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Elkhorn, WI

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Car accident: Many Wisconsin drivers are older than 65 and safe

A national transportation research group recently expressed concern over the number of drivers older than 65 years who are involved in crashes in Wisconsin. According to a study, there are fewer older drivers in Wisconsin compared to the rest of the country; however, the fatality rate is significantly higher than most other states. The researchers noted that this does not necessarily indicate that older drivers are bad drivers, but frailty can make the victim of a car accident more likely to suffer severe or fatal injuries.

Many people between 65 and 70 years old remain active in their communities, and they should not be discouraged to stay mobile. The safety director for the Wisconsin Department of Transportation says most older drivers comply with seat belt rules, and they avoid speeding and drunk driving. However, he underscores the importance of recognizing the signs of deteriorating eyesight, reaction times, muscle dexterity and compromised health. Medication can also affect a driver’s alertness behind the wheel.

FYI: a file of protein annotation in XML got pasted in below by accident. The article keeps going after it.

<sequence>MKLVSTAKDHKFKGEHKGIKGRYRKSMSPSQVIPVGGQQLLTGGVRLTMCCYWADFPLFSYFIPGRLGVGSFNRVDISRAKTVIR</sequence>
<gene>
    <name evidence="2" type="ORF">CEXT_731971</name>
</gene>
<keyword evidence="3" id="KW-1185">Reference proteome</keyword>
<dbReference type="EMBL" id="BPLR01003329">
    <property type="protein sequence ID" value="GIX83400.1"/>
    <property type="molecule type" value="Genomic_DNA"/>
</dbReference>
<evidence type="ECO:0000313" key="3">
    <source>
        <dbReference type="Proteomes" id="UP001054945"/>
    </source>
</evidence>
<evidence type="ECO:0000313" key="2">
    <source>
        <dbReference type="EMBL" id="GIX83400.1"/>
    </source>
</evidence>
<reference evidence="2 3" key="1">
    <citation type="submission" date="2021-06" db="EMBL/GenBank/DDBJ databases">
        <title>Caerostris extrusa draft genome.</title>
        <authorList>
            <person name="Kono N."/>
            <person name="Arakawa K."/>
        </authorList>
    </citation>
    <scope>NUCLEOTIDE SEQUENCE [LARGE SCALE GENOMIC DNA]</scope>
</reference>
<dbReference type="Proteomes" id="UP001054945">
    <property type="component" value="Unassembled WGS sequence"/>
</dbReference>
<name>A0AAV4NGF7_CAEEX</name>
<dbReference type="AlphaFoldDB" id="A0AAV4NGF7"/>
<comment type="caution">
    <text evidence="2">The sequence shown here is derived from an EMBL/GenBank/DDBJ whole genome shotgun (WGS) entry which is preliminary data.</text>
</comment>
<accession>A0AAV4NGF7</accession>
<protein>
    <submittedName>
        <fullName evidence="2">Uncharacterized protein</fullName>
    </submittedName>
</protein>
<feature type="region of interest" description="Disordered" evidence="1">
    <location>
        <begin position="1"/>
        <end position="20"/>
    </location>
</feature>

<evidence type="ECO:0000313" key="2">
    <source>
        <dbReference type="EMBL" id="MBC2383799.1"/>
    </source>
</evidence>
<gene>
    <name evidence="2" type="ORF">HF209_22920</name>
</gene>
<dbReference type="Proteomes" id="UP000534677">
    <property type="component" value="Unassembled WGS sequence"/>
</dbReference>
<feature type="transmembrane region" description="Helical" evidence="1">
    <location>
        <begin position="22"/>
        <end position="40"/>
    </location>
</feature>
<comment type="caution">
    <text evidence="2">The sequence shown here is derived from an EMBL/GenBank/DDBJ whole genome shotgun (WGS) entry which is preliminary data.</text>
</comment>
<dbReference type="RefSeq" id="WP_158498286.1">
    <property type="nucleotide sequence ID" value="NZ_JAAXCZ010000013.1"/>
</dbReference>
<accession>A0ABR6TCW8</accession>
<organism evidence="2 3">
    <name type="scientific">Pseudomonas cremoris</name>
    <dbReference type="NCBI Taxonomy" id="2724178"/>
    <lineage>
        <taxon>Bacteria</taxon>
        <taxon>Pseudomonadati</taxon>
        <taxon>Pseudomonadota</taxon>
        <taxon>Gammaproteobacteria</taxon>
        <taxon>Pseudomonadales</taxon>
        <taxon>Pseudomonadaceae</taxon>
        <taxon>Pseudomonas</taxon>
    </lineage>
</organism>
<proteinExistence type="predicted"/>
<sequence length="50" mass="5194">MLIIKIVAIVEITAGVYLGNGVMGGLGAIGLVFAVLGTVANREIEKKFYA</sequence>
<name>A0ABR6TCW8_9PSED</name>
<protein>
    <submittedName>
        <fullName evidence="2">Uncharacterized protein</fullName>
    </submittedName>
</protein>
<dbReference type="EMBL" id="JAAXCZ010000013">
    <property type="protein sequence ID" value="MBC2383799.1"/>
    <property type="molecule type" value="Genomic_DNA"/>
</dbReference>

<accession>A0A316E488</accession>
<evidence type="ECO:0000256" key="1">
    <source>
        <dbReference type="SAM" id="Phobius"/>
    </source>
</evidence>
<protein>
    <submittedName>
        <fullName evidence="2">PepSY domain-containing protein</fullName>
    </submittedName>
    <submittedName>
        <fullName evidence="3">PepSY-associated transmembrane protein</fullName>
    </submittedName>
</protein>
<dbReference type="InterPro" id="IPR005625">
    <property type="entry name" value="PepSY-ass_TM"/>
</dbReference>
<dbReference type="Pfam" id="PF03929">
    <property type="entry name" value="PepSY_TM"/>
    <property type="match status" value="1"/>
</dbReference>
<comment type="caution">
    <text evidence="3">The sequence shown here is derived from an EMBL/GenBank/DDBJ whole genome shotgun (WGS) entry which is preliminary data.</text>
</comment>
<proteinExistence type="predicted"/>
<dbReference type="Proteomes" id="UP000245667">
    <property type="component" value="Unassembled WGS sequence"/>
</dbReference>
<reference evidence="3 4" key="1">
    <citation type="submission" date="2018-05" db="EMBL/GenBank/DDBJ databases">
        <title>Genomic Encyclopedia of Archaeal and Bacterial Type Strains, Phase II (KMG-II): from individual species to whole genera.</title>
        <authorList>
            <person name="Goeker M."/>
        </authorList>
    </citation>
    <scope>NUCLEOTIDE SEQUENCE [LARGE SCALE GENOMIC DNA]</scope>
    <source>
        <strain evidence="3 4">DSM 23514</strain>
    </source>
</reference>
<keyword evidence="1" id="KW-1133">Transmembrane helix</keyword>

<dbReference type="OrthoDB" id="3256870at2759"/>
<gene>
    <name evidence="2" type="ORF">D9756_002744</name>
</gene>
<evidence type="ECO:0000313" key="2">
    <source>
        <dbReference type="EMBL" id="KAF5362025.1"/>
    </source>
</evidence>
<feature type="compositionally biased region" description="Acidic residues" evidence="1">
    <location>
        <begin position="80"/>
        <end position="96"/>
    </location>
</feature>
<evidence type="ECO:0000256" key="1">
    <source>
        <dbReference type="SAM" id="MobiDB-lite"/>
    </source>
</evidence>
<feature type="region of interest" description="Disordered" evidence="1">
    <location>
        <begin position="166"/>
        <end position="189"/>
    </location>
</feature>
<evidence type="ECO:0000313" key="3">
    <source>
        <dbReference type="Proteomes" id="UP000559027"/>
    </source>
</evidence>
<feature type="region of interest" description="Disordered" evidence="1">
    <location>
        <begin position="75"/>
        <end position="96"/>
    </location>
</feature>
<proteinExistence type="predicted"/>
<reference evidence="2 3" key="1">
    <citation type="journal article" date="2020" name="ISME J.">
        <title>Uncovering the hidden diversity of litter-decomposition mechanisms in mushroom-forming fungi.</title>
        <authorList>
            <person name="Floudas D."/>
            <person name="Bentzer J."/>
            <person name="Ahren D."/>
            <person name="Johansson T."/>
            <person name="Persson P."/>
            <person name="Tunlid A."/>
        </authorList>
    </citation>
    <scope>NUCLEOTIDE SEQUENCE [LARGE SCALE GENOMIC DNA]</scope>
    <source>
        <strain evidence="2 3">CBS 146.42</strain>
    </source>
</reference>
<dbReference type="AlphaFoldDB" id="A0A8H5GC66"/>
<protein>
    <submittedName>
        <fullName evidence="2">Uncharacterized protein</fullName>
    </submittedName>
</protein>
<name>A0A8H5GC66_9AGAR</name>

The research group pointed out that the age group responsible for most fatalities is those under 25 years. They make up 17 percent of traffic deaths, while the over-65 age group is responsible for only one percent of road fatalities. Authorities say older drivers must make sure they drive vehicles that suit their capabilities, and the future of self-drive cars might be ideal for older drivers.

The bottom line is that older drivers are not to be branded as dangerous, and they can be victims of other drivers’ negligence as well. Anyone who has to deal with the consequences of such a car accident can pursue financial relief through the Wisconsin civil justice system. An experienced personal injury attorney can help with establishing negligence and presenting the claim for recovery of economic and non-economic damages to the court.

Source: superiortelegram.com, “A quarter of fatal crashes in state involve elderly drivers“, Shamane Mills, March 16, 2018

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